Shoppers hold hands at the Willow Grove Park Mall in Willow Grove, Pennsylvania, November 14, 2020.Mark Makela | Reuters
Retailers will see eager holiday shoppers flock to their stores and websites even as some toys, clothes and other gift-giving items remain stuck at congested ports, according to a new forecast that cited rising household incomes and high savings rates.
The National Retail Federation said Wednesday that it expects holiday sales during November and December to rise between 8.5% and 10.5%, which would total $843.4 billion and $859 billion of sales. The sales forecast excludes automobile dealers, gasoline stations and restaurants.
Other holiday forecasts have also predicted a significant jump in year-over-year spending. Sales in November and December are expected to grow at least 7% compared with last year, according to different forecasts from Bain, Deloitte and Mastercard SpendingPulse.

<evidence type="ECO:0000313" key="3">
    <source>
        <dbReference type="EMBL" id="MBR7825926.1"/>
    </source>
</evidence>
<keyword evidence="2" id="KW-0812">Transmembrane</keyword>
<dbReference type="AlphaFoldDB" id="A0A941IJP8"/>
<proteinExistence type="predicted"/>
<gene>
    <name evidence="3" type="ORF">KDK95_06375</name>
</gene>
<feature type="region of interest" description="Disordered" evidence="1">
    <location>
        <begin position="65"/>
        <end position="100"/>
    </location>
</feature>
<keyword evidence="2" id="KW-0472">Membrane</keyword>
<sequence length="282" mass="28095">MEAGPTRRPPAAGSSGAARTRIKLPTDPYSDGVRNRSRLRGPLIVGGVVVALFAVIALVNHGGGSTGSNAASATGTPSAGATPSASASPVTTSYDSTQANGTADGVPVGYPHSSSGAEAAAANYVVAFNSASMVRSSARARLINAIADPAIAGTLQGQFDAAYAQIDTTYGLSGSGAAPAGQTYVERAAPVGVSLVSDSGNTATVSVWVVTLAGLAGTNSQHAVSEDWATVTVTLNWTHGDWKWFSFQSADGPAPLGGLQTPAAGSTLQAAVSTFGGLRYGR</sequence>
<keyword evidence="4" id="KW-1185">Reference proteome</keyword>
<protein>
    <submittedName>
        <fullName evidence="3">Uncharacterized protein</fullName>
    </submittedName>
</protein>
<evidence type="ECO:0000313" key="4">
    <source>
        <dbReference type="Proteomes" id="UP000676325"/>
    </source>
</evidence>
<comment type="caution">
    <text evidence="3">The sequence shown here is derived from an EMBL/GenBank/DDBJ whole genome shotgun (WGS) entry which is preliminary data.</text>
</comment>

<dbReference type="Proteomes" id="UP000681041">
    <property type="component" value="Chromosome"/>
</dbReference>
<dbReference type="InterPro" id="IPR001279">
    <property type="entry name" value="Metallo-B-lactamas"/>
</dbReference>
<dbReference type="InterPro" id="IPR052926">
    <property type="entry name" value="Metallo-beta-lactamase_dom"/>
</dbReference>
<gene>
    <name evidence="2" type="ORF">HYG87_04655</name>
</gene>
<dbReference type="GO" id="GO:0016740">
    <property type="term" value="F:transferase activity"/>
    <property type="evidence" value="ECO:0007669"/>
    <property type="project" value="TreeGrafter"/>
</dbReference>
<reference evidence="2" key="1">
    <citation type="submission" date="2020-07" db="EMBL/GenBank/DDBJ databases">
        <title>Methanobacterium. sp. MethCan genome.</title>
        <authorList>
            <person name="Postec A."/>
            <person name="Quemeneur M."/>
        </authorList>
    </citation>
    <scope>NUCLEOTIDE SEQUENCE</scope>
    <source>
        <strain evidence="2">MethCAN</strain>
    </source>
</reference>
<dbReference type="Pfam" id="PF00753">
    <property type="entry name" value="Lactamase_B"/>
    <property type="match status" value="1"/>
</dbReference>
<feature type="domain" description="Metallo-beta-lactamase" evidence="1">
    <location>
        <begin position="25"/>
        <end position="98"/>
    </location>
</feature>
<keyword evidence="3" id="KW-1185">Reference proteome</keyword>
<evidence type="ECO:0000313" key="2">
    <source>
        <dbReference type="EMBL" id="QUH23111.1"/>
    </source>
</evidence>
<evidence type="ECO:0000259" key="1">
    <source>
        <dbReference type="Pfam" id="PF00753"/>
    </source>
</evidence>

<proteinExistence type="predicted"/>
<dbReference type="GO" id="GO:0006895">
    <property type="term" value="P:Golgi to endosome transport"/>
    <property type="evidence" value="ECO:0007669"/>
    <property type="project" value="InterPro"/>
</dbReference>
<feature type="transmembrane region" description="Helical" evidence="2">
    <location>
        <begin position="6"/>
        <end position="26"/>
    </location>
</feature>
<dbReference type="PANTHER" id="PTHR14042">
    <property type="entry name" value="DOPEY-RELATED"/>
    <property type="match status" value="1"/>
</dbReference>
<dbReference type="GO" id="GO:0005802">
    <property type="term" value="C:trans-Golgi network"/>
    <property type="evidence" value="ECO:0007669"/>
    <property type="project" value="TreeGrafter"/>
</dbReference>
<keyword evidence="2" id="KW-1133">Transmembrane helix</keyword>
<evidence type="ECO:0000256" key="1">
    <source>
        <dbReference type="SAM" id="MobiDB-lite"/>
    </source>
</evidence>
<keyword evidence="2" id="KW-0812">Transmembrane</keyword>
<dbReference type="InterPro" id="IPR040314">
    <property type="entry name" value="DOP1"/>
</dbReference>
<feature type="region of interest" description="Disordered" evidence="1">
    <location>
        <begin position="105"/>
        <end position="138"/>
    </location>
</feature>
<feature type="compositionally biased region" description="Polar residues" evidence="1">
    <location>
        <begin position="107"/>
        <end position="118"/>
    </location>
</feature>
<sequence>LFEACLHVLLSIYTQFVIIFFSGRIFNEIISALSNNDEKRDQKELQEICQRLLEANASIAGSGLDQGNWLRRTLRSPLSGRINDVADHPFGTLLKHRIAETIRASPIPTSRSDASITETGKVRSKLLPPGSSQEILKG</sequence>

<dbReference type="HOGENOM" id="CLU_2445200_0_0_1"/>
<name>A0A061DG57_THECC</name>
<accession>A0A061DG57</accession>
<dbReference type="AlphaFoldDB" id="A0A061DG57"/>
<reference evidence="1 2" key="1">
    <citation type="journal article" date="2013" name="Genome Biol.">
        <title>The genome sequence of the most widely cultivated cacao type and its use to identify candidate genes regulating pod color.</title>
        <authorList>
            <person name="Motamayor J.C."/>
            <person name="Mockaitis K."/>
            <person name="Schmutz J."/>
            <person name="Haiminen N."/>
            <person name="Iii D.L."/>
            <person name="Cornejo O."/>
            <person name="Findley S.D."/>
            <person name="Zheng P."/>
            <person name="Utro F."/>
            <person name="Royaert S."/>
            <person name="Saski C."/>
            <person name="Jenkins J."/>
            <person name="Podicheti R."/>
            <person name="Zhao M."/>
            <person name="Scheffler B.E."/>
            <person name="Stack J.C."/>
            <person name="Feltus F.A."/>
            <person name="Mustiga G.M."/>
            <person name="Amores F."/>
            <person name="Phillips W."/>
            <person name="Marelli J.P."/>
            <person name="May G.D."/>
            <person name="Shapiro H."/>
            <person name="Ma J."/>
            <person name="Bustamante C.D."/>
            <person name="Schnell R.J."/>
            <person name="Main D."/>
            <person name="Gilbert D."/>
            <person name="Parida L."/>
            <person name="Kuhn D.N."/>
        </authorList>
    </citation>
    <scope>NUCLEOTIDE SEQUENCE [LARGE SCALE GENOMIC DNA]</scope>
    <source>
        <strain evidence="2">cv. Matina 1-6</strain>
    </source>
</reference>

However, shoppers will face challenging dynamics as retailers struggle to get goods from factories to store shelves because of congestion at ports, rising materials costs and a shortage of truck drivers. That is expected to translate into fewer discounts, longer shipping times and more out of stock items.
NRF President and CEO Matt Shay acknowledged supply chain and labor shortages as headwinds on a call with reporters, but said retailers have planned ahead to make sure they have plenty of inventory and consumers have taken cues by starting to shop in October.
Retailers, including Target, Best Buy, Amazon and Walmart, have announced early holiday sales events, and have even dangled exclusive access for loyal customers or encouraged shoppers to buy their wish list items when as soon as they see them.
Last year, holiday sales rose 8.3% from 2019, according to the NRF, as consumers cheered themselves up with gift-giving during the pandemic. Holiday retail sales have increased by 4.5% on average over the past five years.
This story is developing and will be updated.Internet Explorer Channel Network